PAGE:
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Carol Vorderman

Kathy Sykes

Carol Vorderman Guest Director


We’re delighted that Carol Vorderman is this year’s Guest Director. She has put together an outstanding and personal series of events reflecting her passion for science. In our family programme she shares her enthusiasm for maths with children (SF3, p6), whilst for adults she brings her brother Anton to talk about the impact that a facial disfigurement can have in our image conscious society (S53, p14). And in Powering the UK (S8, p8), she has programmed a unique event where you, the audience, make the decisions.

Mark Lythgoe

Welcome to The Times Cheltenham Science Festival 2009. This year’s festival is better than ever: a mind-tingling feast of debate and entertainment. We’re always up for a celebration and we love stirring up a good discussion, and 2009 is the perfect year for both! A multitude of anniversaries have inspired a festival theme to defy conventional wisdom: Heresy So pick your anniversary party, sharpen your imagination and prepare to challenge your preconceptions! 2009 is Darwin Year, marking the 200th anniversary of the birth of Charles Darwin, whose ideas still cause controversy today. Interested? Try: S30 (p11) The theory of evolution by natural selection: do you have the faith? S78 (p17) The theory of body painting: one of Darwin’s lesser-known works The International Year of Astronomy celebrates 400 years since Galileo, one of our most celebrated heretics, first pointed a telescope at the sky. And the 40th anniversary of the first Moon Landing falls this year, an event that still gets the conspiracy theorists going. Over the moon? Try: S19 (p10) Copernicus: revolutionary or plagiarist? S65 (p16) Engineering the dream: celebrating the 400,000 engineers whose earthshattering achievements were overshadowed by some guy who walked on the moon 100 years ago Ernest Rutherford discovered the atomic nucleus and changed our world forever. Excited? Try: S18 (p10) Pioneering spirit: Ernest Rutherford and the heart of matter Eight years ago the first Cheltenham Science Festival was held! Just here for the party? Try: S32 (p11) Slam the Atom: survival of the wittiest S48 (p13) Beer: what kind of party would this be without a drink or two? S64 (p15) The School for Gifted Children: comedy geniuses Robin Ince and Dara Ó Briain show what would happen if you mixed The Royal Variety Show with The Royal Institution Christmas Lectures All this plus Richard Hammond is back, and he’s joined by Sebastian Coe, James Cracknell, Ben Fogle, Science Minister Lord Drayson, Evan Davis, Susan Greenfield and many more plus the fabulous Discover Zone where you can talk with scientists, try your hand and explore. It’s the best party you’ll go to this year – see you there!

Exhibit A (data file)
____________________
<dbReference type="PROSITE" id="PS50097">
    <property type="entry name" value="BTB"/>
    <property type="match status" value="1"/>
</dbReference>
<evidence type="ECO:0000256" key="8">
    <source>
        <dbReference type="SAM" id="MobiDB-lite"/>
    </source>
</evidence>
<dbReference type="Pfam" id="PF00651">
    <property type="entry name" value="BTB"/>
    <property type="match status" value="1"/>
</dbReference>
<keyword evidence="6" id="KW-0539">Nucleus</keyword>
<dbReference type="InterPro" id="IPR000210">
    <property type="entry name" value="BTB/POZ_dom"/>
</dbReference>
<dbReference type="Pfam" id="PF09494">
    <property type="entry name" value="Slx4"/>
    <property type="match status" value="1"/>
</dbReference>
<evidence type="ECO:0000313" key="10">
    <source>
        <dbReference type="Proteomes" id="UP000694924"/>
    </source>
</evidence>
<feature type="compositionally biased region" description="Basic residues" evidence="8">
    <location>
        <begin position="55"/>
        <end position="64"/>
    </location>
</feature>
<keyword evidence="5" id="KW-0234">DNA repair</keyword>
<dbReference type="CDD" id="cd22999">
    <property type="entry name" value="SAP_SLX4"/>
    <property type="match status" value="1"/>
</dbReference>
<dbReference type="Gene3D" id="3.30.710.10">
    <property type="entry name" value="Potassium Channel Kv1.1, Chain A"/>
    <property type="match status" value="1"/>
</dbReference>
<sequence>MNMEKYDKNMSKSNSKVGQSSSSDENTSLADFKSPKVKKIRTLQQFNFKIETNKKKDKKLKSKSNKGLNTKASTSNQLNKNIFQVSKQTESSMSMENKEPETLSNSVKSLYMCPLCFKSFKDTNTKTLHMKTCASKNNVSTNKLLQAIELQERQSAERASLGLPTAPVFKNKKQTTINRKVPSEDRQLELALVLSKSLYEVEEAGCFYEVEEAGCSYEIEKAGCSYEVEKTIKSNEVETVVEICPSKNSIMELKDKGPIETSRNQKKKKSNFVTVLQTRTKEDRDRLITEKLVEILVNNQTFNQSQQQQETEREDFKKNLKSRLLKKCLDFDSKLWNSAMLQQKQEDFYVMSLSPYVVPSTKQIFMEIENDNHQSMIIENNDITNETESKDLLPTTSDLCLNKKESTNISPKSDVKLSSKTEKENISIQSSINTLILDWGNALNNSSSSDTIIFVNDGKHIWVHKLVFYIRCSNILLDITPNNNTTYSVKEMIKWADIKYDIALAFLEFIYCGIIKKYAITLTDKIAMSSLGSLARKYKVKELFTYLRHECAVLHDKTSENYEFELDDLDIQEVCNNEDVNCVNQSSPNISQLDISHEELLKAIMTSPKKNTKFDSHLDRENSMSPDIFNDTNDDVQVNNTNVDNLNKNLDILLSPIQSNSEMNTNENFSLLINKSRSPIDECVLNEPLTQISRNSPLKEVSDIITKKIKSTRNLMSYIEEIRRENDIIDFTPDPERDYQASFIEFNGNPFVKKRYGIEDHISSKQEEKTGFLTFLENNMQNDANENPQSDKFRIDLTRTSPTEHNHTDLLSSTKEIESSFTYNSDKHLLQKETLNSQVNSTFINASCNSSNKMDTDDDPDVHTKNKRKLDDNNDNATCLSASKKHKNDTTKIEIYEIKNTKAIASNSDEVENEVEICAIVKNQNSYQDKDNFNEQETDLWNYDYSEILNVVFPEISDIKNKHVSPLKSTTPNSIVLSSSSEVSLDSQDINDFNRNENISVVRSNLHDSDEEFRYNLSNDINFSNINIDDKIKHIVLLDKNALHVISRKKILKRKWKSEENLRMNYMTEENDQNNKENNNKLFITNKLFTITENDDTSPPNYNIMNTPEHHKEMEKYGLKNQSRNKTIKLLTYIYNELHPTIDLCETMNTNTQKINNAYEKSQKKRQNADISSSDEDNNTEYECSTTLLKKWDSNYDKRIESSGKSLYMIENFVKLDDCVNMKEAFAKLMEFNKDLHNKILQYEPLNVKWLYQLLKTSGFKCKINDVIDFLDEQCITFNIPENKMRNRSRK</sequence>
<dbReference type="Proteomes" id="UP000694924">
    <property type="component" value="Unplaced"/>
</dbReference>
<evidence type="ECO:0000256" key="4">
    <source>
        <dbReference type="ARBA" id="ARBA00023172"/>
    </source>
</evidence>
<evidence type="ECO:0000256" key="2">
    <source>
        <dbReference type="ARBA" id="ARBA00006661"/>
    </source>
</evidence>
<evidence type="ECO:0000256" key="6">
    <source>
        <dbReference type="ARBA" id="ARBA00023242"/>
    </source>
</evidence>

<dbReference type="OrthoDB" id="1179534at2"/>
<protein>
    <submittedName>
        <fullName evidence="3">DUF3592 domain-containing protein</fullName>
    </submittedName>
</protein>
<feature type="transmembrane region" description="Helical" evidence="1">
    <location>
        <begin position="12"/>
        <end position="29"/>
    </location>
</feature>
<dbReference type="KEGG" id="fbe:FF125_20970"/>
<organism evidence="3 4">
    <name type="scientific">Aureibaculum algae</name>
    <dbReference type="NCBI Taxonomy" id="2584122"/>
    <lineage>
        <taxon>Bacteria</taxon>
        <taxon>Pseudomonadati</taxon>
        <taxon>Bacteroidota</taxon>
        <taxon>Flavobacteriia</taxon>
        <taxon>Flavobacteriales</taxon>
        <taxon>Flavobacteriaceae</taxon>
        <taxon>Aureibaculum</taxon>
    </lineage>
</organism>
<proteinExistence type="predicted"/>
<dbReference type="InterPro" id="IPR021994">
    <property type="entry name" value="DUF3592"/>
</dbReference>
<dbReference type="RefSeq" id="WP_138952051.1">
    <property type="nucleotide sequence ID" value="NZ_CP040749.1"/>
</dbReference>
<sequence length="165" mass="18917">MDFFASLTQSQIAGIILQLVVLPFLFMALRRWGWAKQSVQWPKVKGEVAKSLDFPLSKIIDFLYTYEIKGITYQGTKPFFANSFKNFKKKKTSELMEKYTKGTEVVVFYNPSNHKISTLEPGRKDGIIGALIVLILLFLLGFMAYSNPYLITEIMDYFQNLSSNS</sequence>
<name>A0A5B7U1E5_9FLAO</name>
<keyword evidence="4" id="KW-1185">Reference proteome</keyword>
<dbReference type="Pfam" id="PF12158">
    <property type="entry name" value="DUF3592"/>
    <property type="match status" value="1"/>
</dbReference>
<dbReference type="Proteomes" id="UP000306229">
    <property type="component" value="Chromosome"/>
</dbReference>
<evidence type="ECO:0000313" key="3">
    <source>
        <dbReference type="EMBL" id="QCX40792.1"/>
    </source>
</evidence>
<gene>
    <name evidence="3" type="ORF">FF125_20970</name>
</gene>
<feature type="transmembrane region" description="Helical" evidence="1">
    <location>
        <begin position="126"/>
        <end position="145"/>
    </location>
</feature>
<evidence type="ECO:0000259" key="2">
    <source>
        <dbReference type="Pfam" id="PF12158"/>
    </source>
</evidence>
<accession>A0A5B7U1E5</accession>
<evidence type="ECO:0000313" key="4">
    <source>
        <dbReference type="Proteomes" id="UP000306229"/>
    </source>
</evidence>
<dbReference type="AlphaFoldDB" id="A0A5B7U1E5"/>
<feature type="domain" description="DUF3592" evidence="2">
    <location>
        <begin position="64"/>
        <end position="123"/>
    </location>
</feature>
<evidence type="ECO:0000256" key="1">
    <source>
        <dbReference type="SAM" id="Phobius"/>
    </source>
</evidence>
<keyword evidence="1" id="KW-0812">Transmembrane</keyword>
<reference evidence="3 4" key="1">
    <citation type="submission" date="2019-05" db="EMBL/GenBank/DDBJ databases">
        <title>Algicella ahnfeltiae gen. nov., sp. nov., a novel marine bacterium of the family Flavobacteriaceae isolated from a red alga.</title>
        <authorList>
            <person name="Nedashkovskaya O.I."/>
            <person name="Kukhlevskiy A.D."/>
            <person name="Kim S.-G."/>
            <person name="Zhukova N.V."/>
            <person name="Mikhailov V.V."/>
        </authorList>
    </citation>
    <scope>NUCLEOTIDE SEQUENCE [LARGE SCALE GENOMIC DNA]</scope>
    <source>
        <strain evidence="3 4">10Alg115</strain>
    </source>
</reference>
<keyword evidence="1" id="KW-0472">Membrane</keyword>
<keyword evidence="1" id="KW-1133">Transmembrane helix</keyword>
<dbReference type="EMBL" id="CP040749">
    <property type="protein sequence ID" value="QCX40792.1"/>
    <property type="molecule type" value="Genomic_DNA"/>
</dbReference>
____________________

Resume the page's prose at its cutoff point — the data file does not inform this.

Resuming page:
Festival Features

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HERESY Science often excites controversy and challenges conventional ways of thinking, and this year’s theme finds threads throughout the programme. But the nature of heresy is really tested in our specially-devised strand of Heresy events: Provoked? Try:


S12 (p9) David Glover debates the fine line between genius and absurdity S28 (p11) Matt Ridley wonders when it’s worth swimming against the tide and when it’s better to go with the flow S57 (p15) Simon Singh declares that heresy is what makes science science

ADMISSION FREE Open 10am – 5pm every day of the festival Cheltenham Town Hall No previous science knowledge required!


Saturday 6 June 7 – 8pm Adults are always welcome but if you want a more relaxed experience come to our adults-only session.


Friday 5 June 5.30 – 6.30pm


Escape the crowds with our members-only session. For details of how to become a member, please see page 28.

NESTA FameLab is our electrifying national competition to find top UK scientists who have the passion, enthusiasm and talent to communicate science with the public. Since 2005 we have discovered many fabulous communicators and trained hundreds more. And in association with the British Council FameLab has spread Europe-wide, with nine other countries holding their own competitions this year. Find out who walks away with the prestigious NESTA FameLab crown and £10,000 prize money in the UK NESTA FameLab 2009 Grand Final on Friday 5 June (S41, p13). Then support the UK winner in the competition for the title of FameLab International Champion on Saturday 6 June (S58, p15). More information about NESTA FameLab can be found on page 21.


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Festival Features



Our fascinating series of events explores the nature of healing and the enormous risks that pioneering surgeons, patients and engineers must take in order to advance surgical technique and prolong human life.

Keen to be green? Try:

This year’s Sustainable World series covers topics as diverse as water movement and the effect of climate change on the poles.

Got surgical spirit? Try:

S8 (p8) Powering the UK: you decide how the UK should meet its energy needs

S6 (p8) The history of surgery: an often gruesome tale of brilliance and blunders

S34 (p12) Gloucestershire floods: can engineers protect our homes?

S14 (p9) Risky business: surgeons playing God?

S44 (p13) Hydration nation: keeping the UK well watered